By the late 1860s muffin baseball had become popular in response to the professionalism of baseball. According to Peter Morris’ book, But Didn’t We Have Fun? muffin baseball spread rapidly during the late 1860s showing that baseball was meant to be played for fun. Rules were not taken seriously and in some cases old rules were reverted to such as the bound rule in which a player could be put out when his batted ball was caught on one bounce as opposed to catching it on the fly. In fact some muffin games forbid players from catching fly balls. They could only be caught on the bound. Muffin games often matched up teams based on appearance or marital status such as in games of fat vs. skinny players or married vs. single players. Other muffin games didn’t limit the number of players on the field. More than nine players could be on a side with two or more fielding one position.
On July 4, 1866 the Wamsutta Base Ball Club played in once such muffin game in which the club’s single men defeated the club’s married men 56-46. Shortstop and each of the outfield positions were manned by two players each and the box score listed a position called the Catcher’s Stop in addition to the catcher. This was most likely a second catcher or a back up to the catcher.
You may remember the film Field of Dreams and the mysterious scene at Fenway Park where Ray Kinsella hears a voice say “Go the distance” while the life time stats of Archibald “Moonlight” Graham of Minnesota is flashed on the score board. One game in 1922; no at bats.
Well, that is not entirely true. The part about hearing voices at Fenway is most likely true. We have all experienced that, right? The untrue part is Moonlight playing one game in 1922. He actually did not play in any games in 1922. By then he was 45 years old and presumably practicing medicine in Minnesota. Archie Graham did make one appearance with the New York Giants but it was much earlier . He played in 1905.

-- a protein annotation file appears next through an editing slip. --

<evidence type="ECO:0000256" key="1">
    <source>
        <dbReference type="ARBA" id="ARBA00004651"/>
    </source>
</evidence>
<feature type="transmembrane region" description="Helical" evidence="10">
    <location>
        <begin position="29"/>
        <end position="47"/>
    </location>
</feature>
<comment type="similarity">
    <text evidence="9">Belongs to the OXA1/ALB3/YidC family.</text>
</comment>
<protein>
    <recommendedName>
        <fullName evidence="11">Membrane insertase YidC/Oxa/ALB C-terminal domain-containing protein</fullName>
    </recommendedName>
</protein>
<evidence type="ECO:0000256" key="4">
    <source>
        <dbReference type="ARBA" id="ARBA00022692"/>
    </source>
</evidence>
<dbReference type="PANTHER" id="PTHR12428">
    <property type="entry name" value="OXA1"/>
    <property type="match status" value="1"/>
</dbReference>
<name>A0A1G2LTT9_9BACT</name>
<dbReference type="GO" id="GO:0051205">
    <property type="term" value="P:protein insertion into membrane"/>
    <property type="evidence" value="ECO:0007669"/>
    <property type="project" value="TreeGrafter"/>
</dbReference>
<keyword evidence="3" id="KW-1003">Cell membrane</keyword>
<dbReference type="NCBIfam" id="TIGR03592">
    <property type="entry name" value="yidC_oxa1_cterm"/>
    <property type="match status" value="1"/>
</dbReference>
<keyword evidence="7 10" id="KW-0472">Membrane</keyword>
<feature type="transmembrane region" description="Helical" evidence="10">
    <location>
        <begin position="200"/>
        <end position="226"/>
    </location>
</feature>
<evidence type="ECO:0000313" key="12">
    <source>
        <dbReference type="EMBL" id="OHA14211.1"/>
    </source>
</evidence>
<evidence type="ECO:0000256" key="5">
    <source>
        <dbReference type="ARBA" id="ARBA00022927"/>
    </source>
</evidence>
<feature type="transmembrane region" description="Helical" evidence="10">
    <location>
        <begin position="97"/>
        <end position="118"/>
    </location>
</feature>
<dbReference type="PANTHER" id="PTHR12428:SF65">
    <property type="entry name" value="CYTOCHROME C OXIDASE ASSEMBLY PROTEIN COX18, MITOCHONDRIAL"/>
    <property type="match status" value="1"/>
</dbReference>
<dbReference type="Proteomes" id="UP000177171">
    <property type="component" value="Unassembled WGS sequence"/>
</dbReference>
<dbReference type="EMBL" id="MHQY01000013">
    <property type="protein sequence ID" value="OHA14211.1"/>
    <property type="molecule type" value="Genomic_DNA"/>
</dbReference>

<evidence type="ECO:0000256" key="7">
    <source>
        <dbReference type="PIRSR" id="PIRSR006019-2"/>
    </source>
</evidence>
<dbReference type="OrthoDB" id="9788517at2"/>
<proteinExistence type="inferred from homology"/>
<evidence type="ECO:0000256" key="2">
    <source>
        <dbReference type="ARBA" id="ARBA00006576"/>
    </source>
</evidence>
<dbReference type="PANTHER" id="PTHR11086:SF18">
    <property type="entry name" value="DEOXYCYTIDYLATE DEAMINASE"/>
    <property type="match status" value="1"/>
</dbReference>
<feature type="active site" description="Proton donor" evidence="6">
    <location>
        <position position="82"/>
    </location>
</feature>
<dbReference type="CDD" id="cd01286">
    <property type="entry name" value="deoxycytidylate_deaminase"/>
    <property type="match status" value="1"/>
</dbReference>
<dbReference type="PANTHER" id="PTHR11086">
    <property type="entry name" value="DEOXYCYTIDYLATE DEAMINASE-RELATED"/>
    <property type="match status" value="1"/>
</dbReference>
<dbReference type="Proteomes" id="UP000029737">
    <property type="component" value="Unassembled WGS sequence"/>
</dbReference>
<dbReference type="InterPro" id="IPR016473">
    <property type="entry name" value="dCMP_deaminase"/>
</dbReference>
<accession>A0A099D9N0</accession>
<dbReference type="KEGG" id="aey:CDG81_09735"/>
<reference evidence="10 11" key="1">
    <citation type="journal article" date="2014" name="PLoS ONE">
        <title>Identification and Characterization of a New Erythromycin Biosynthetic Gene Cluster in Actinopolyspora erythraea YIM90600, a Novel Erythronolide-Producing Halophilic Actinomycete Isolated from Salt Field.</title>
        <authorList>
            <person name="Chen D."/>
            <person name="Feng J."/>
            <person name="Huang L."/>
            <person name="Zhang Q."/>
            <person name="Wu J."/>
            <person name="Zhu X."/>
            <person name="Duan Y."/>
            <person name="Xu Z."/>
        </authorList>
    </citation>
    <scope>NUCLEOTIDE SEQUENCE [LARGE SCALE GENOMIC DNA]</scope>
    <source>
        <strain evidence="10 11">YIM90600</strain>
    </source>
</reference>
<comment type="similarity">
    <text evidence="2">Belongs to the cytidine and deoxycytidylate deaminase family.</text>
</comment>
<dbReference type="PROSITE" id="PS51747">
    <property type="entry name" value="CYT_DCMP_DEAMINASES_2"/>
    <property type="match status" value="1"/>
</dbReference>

As the story goes, Moonlight Graham made one appearance in right field for New York in 1905. He was actually out there for two innings. In the bottom of the 9th inning he was on deck when the final out of the game was made. After that game, he went back to the minors without having any at bats in the major leagues. The Giants that year would go on the beat the Philadelphia Athletics four games to one in the World Series.
The film, which was released in 1989, probably made the adjustment to fit the time line of the movie. The book, Shoeless Joe by W. P. Kinsella, got the date right. Incidentally, I think this is one of the rare cases of the movie being just as good as the book. If you haven’t read the book, please pick it up at your local library. It is a good read and I think you will find the building of the field and the description of the ghost ball players interesting.
What does this have to do with local baseball history? There is a connection. A year before Moonlight made his debut in the National League he roamed the outfield in a New Bedford baseball park when his team from Manchester of the New England League paid a visit to the city. According to SABR researchers Dick Thompson and Tom Simon, the young Moonlight took part in a triple play against New Bedford in August of 1904. All nine members of the Manchester club took part in to record the outs (As soon as I find a box score or clipping of this game I will post it).
When Moonlight wasn’t taking part in triple plays in New Bedford he could also be found playing in triple headers. In September of that year Graham and his Manchester club played 3 games against Nashua in one day. Manchester was swept but Graham went 6 for 13 with a double and two stolen bases.
(click to enlarge)
Exciting news for baseball fans was announced yesterday in New Bedford. One hundred fifty years after the first known baseball clubs began appearing in New Bedford, the city will be getting a team of its own. The New England Collegiate Baseball League will be fielding a franchise in the 2009 season. The NECBL is a summer collegiate baseball league similar to the Cape Cod Baseball League. You may even see a future major leaguer at a NECBL game as their players are often selected in the MLB draft.
Photo: PETER PEREIRA Standard Times
The New Bedford Bay Sox will take the field on June 4, playing out a 48 game schedule. Home games will be played at Paul Walsh Athletic Field. Prior to moving to New Bedford the Bay Sox played as the Torrington Twisters in Connecticut. The Twisters finished last season with a 14-27 record.